Not only are Republican legislators accusing Volkswagen of backing the UAW, some of their leaders on Monday threatened to withhold tax incentives for future expansion of the three-year-old assembly plant in Chattanooga if workers vote this week to join the UAW. 
About 1,500 workers will vote from Wednesday through Friday in an election that the National Labor Relations Board will conduct. 
The company plans to expand in Chattanooga or at a Mexican plant to produce a midsize SUV. Overall, Volkswagen intends to invest about $7 billion in North America over the next five years to achieve a goal of selling more than 1 million Volkswagen and Audi vehicles in the U.S. by 2018. 
“It has been widely reported that Volkswagen has promoted a campaign that has been unfair, unbalanced and, quite frankly, un-American in the traditions of American labor campaigns,” State Sen. Bo Watson, R-Chattanooga, said in a statement sent to the Free Press. “Should the workers choose to be represented by the United Auto Workers, then I believe additional incentives for expansion will have a very tough time passing the Tennessee Senate.”

This is an open, bald threat made by bullying Republicans.  They are apparently threatening to hurt Volkswagen to the point of making them take the 1500 Tennessee jobs and move them to Mexico rather than have them vote to be represented by the UAW as auto workers.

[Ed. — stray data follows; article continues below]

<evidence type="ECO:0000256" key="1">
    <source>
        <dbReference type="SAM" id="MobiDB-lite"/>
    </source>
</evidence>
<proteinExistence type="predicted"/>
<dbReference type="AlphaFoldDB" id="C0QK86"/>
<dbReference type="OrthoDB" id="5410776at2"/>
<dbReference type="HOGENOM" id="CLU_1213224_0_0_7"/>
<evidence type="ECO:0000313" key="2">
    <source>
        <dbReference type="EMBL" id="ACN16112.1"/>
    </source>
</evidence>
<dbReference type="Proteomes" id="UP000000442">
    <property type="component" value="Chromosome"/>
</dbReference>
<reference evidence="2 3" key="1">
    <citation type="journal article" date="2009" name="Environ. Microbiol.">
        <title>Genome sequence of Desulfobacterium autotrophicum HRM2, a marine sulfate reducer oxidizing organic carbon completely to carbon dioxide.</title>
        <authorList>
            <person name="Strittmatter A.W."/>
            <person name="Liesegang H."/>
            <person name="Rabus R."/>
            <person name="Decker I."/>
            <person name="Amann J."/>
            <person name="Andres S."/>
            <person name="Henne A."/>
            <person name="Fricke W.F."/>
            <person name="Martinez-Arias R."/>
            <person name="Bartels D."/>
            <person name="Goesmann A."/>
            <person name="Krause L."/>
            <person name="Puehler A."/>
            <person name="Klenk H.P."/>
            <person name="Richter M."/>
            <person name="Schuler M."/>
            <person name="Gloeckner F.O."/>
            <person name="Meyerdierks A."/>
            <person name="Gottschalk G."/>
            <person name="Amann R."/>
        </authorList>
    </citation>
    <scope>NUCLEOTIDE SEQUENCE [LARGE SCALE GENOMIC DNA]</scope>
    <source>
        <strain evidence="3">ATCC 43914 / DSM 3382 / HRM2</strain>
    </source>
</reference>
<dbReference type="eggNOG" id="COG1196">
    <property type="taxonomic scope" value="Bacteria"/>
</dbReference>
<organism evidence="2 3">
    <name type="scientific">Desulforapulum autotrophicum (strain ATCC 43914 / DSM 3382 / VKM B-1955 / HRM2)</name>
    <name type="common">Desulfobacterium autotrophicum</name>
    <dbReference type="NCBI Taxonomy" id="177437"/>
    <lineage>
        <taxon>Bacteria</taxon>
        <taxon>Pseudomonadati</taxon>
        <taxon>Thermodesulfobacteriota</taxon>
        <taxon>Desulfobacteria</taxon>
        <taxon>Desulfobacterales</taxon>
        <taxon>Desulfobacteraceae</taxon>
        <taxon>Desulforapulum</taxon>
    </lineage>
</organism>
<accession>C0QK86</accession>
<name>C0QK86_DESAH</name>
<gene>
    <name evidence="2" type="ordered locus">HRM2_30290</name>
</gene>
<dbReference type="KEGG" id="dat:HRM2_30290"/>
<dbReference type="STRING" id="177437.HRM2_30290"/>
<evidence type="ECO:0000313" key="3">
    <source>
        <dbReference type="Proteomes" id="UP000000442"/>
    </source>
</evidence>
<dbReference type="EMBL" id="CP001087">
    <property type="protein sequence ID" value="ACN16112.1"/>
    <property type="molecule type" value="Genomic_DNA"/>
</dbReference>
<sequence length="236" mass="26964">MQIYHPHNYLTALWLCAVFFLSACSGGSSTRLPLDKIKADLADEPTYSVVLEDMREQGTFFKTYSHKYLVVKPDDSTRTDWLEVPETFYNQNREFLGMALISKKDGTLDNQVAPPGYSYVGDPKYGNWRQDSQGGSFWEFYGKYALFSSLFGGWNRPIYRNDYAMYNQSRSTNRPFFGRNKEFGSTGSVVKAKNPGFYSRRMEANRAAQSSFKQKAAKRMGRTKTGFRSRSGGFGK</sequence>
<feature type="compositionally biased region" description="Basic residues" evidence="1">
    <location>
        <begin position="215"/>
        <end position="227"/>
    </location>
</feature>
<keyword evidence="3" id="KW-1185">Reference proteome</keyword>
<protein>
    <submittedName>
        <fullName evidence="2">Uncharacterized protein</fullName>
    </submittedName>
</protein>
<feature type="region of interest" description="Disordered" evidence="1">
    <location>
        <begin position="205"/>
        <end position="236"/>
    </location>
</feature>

This is what Republicans do with power.  Just like Chris Christie, just like Scott Walker, just like this.  They punish those who they don't agree with every chance they get.  Because if they vote to be represented by a union, which is something Volkswagen is okay with, being a German company that has trade unions and recognizes their benefits, then the workers at the Chattanooga plant must be destroyed, their jobs destroyed, their livelihood destroyed.

They are the party of fear and hatred, period.  Republicans destroy.

Cruz-in' For A Bruisin'

That clean debt celing hike the House passed isn't signed into law yet, folks.  It still has to get past the Senate, and GOP Sen. Ted "Government Shutdown" Cruz of Texas says he'll filibuster and force Sen. Harry Reid and the Democrats to come up with 60 votes.

Cruz's move means lawmakers will need to rally 60 votes in the chamber to pass the bill, and Democrats only control 55 votes.
The announcement came the same day that House Republicans dropped a previous debt ceiling increase proposal and embraced a clean hike instead.

Oh, what's your big plan, Ted?

“Historically, the debt ceiling has proven the most effective leverage for reining in spending; 28 times, Congress has attached meaningful conditions to debt ceiling increases. We should do so again to address the real problem. I intend to object to any effort to raise the debt ceiling on a 50-vote threshold. I will insist instead on a 60-vote threshold, and if Republicans stand together we can demand meaningful spending restraint to help pull our Nation back from the fiscal and economic cliff.”

Sure, just like they stood together on the government shutdown.   Somehow I'm betting Harry Reid will get at least 5 Republicans, and this will pass.

Of course, if it doesn't, Ted Cruz and the GOP will get the blame.

A recent CNN/ORC International poll found that 54% of respondents would blame congressional Republicans for a failure to raise the debt ceiling, while 29% would blame Obama and 12% would blame both.

A majority would blame the GOP solely, and two-thirds would assign at least some blame to the Republicans.  Sure, Ted.  This seems like another winning strategy.  But please, take Obamacare off the front pages and replace them with shutdown talk.  The Dems will thank you for it.